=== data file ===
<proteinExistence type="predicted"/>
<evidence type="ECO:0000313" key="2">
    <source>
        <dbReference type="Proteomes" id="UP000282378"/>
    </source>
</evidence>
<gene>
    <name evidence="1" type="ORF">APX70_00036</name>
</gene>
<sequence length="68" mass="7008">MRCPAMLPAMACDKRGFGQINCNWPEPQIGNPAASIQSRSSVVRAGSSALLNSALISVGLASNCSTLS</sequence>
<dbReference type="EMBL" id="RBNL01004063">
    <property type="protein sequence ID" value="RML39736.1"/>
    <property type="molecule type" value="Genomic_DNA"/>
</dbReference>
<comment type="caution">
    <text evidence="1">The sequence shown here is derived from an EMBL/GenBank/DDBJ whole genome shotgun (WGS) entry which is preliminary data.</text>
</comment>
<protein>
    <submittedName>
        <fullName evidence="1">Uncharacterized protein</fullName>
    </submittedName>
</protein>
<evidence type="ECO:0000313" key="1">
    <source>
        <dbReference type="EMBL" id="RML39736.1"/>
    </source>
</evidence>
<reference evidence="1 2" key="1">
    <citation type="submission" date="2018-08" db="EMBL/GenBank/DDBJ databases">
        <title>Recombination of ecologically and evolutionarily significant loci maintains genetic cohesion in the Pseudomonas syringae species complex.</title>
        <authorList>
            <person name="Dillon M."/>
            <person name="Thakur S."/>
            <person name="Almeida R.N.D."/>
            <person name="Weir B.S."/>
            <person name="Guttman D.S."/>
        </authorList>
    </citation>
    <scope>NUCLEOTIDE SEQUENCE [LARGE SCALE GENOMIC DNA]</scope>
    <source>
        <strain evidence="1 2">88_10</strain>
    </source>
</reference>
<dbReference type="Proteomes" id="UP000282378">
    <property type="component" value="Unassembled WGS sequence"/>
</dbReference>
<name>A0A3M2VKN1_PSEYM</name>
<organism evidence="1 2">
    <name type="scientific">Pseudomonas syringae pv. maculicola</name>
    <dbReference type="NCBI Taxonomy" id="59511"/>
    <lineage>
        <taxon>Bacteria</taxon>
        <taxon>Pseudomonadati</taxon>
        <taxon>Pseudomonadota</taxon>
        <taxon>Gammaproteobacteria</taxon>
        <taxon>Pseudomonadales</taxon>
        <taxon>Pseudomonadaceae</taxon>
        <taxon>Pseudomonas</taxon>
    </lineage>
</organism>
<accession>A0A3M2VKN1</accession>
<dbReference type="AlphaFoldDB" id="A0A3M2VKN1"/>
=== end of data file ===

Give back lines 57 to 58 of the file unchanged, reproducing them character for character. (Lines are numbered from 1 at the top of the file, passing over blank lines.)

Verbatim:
        <taxon>Pseudomonadaceae</taxon>
        <taxon>Pseudomonas</taxon>